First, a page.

The Face Mask Challenge

Welcome to the ‘Make a Mask’ Challenge

Our care homes are short of masks.

We have been in touch with Primrose Hill Care Home, the care home one of our church members resides in. They are inviting our help.

We would like to respond by making home-made masks for Carers in our community.

Here are two designs you can use to make your mask(s):

#1 Pleated Face Mask

# 2 DIY No Sow Masks [Upcycle T-Shirt]

Instead of using elastic we are encouraging masks to be made with the use of fabric ties for a more customizable, comfortable fit.  Our doctors are saying this are much preferred than elastic.

Make Contact

If you need help, have an enquiry, need to source any fabric or items please contact:

What Fabrics to use?

See the guidelines at the bottom of the page or check out this link:

Can you donate fabric?

See below for the kind of fabric that is needed.  If you have fabric you can donate for others to use, please contact us via the email.

Drop off Points

Once made please place in a plastic bag with your contact details included on a piece of paper so we can acknowledge your shared efforts and drop the packet through the letter box at either of these 2 locations:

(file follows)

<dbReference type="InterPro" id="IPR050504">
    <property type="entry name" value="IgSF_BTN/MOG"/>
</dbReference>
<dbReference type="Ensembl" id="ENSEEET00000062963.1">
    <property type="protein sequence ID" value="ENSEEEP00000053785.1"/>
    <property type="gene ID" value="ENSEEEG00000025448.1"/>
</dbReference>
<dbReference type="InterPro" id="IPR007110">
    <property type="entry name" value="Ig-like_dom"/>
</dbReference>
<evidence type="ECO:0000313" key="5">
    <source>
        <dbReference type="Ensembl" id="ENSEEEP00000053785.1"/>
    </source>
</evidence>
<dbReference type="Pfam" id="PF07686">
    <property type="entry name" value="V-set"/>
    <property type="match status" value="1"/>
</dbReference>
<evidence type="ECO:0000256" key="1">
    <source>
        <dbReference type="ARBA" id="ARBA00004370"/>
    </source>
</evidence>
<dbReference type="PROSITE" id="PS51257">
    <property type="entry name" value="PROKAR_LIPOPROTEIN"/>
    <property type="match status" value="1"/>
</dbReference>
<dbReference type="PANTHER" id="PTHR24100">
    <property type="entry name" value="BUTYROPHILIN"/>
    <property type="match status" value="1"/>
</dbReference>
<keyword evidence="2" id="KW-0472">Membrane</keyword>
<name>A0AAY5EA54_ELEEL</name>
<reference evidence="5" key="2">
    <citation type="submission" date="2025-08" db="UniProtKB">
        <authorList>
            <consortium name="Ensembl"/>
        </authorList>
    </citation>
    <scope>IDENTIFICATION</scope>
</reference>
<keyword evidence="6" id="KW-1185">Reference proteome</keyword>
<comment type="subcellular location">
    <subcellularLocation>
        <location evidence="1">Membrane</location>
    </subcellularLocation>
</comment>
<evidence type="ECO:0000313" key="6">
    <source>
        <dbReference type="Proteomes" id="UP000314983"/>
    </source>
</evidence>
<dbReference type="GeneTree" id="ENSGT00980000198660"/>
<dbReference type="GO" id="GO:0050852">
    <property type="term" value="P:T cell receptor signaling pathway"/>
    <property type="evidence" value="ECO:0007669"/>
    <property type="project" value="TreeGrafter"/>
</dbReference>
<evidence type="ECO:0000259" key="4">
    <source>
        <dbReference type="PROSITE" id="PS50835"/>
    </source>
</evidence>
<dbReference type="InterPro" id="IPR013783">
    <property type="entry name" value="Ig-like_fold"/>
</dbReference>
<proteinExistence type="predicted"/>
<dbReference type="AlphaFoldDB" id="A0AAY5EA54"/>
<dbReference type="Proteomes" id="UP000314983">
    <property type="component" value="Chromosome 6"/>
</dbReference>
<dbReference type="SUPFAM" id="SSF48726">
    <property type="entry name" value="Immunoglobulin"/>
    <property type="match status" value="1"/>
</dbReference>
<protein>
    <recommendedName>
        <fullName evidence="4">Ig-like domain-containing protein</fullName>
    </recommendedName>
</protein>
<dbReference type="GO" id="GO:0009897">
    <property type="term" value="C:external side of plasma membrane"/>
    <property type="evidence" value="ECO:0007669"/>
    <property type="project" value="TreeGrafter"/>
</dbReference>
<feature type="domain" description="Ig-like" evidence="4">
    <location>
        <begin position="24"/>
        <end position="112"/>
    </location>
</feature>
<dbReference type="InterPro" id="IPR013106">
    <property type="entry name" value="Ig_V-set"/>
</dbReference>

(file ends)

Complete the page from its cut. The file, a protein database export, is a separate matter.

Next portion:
Debby Flint’s home: 30 Flamsteed Road, Hinchingbrooke, Huntingdon, PE29 6JG

HCC’s Church Centre: 83a High Street, Huntingdon, PE29 3DP

Alternatively, if you are shielding, give Debby a call and she will arrange collection from you.

Keep updated

Keep updated or exchange ideas via the HCC Facebook page.

Advice on best fabrics

Extract from the link article from the Today website:

‘When you’re assessing the quality of material for a face mask, consider these tips from Ferrer, Wang and Segal:

  • Use woven fabrics over knits. The tighter the weave, the better the protection, as long as you can breathe.
  • Avoid porous materials and those with large openings.
  • Use multiple layers of material. Just make sure you can still breathe adequately.
  • Don’t pay extra for antimicrobial interiors. There’s not much research to support its value.
  • Avoid fabrics treated with bleach and harsh chemicals.
  • Try a tie-on design for a more customizable, comfortable fit.
  • Consider adding a HEPA filter to boost your masks’ filtration. Just make sure it doesn’t come in direct contact with your mouth.
  • When in doubt about the quality of your mask material, conduct the light test, Segal advised. Hold up your fabric to the light, and check if you can see the individual fibres in it. If you can,it’s likely too thin to provide adequate protection.Gal also stressed that because the purpose of a mask is to protect other people and not the wearer, “anything that covers your mouth and nose is better than nothing.”’

Please download this fact sheet.